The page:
We’re just two sleeps out from DSrupted now, and at least three of my five speakers are hopping on planes tomorrow to get here – as will a pile of people coming from as far away as Phoenix and Atlanta.
We’ve passed last year’s attendance number and, as a result, will have a pretty full house. But we can take a few more, if there are still people out there who didn’t know if they’d be in Toronto and free this week.
Things informally kick off tomorrow night with the Digital Signage Federation’s networking event at a restaurant at Yorkdale, Canada’s ritziest shopping mall. It’s half mixer and half scavenger hunt – the latter a way to enable attendees to see some of the ambitious digital signage installs in that place.
You won’t see me there, as it is nowhere near downtown and I have last-minute preps to do, and out of town speakers to wine, dine and herd.
This event does not happen without the help of sponsors, and DSrupted has five great ones, as well as a terrific host.
This year, the event was backstopped by:
Rise Vision – The Toronto-based but really virtual software firm makes the widely-used open source content management system that goes by the same name. It’s feature-rich yet free – the company making its money through premium enhancements, and content store and its sister company, integrator Rise Display. This is the second year for sponsorship by Rise.
PATTISON Onestop – PATTISON Onestop is the digital signage/place-based media division of PATTISON Outdoor, Canada’s largest privately held outdoor media firm. A sponsor for a second time, PATTISON Onestop builds, manages and sell times on a variety of networks – includingt the very prominent one running on Toronto’s subway platforms.
Cineplex Digital Solutions – The third returning sponsor is Cineplex Digital Solutions, which could be described in a number of ways. They develop strategy, build and fund networks, service other networks, develop content, and on and on. They work with some of Canada’s largest companies, including big banks and property developers. The parent company is Canada’s dominant cinema chain.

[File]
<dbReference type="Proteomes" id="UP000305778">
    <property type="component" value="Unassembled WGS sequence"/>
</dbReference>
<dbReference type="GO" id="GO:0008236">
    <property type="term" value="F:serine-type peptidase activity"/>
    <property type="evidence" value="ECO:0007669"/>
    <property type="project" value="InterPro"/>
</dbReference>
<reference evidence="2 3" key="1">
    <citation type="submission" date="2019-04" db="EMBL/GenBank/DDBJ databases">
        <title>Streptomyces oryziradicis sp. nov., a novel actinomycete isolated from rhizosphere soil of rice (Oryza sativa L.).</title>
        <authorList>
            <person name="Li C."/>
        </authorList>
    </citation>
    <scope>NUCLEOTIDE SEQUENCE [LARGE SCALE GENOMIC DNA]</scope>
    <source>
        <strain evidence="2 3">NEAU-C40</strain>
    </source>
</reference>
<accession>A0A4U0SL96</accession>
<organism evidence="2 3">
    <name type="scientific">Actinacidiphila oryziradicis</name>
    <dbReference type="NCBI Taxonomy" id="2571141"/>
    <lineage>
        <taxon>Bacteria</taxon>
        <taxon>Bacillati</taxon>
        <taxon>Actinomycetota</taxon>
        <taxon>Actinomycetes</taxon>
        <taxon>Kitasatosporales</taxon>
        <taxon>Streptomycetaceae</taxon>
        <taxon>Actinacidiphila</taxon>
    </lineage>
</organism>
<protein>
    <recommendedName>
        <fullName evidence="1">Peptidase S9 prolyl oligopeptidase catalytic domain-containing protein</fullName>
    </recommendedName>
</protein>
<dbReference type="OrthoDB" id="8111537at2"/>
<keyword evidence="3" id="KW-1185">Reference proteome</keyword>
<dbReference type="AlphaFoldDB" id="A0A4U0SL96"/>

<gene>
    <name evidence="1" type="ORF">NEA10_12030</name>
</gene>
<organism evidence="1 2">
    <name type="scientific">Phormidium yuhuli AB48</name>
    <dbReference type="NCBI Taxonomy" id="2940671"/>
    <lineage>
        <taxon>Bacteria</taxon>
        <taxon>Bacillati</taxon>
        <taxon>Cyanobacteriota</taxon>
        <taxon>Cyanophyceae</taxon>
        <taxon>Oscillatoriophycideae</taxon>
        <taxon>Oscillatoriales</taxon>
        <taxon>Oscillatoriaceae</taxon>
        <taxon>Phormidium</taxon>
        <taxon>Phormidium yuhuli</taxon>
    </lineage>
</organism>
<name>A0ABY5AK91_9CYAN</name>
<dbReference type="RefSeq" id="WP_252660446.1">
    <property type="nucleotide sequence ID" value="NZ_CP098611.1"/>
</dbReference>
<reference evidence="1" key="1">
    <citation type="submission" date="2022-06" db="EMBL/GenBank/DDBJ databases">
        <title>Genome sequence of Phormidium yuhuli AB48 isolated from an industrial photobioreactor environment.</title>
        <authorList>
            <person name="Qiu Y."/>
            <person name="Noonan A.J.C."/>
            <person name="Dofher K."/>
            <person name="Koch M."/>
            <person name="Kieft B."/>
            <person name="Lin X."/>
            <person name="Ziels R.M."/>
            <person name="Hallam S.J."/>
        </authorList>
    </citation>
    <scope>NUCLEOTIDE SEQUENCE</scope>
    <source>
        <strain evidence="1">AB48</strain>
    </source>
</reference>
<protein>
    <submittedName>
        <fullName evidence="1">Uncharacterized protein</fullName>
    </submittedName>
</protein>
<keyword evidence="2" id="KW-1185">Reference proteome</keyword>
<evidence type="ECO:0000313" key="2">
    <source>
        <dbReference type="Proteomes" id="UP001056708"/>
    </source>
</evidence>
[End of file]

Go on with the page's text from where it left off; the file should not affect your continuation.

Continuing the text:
NEC Display – If you consider options for high-quality commercial screens for projects, you already know all about NEC and its impressive line of displays, projectors and related gear.
Christie – Christie’s roots are in cinema projectors, and that’s still a big part of the company’s business. But thesedays Christie provides a truly broad spectrum of options for digital canvases – from fine pixel pitch LED and Microtiles to LCD and projection mapping that can be anything from a tiny object to the Empire State Building. The company, in part through its acquisition of Arsenal Media, is now active both in developing ideas and creating content, and media sales.
The host for DSrupted is TELUS, via its lead guy on digital signage, Dave Carbert. Dave and his team were a huge help last year and again this year – providing a great venue, support staff and logistical assistance.
If you are in Canada, you know TELUS is one of the country’s largest telecommunications providers – and like most of these very large companies is active in digital signage projects. TELUS, for example, is a big part of the ambitious SportChek flagship stores that have opened in the last couple of years.
Thanks again to all these sponsors and the host.
DSrupted kicks off Wednesday morning. If you are attending, just go to the shiny new TELUS HQ building at 25 York Street, right behind Union Station. Go to the 3rd floor, and from the reception desk, we’re off to the left.
If you’ve suddenly seen the light and plan to go, you can register online here. The badges are all long-since done, but our trusty little Dymo label printer will fix you right up!
If you are traveling from out of town, safe journey and we will see you Wednesday!
Dave Haynes is the founder and editor of Sixteen:Nine, an online publication that has followed the digital signage industry for some 14 years. Dave does strategic advisory consulting work for many end-users and vendors, and also writes for many of them. He’s based near Halifax, Nova Scotia, on Canada’s east coast.